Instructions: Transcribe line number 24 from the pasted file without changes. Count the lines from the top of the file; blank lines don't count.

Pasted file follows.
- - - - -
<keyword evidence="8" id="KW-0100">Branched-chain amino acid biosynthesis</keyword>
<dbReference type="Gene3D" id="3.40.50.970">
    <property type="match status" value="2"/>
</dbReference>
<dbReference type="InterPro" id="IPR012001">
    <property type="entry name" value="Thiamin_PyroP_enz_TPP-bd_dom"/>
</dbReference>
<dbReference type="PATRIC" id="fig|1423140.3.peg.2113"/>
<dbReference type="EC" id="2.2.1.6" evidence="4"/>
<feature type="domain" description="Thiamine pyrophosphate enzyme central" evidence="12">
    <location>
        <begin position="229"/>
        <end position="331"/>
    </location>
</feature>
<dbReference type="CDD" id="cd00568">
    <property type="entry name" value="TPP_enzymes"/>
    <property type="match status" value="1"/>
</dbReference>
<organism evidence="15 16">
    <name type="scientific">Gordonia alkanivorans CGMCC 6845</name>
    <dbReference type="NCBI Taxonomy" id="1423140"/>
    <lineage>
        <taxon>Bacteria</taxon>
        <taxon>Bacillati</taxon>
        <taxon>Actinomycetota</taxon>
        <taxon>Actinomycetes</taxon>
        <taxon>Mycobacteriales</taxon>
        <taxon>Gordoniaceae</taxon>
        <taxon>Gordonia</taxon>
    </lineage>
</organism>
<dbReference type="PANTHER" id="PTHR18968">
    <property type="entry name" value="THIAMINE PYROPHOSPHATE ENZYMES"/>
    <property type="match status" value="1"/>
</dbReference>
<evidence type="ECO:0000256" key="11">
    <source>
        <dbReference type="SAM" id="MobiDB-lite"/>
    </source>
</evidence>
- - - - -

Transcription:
        <taxon>Bacteria</taxon>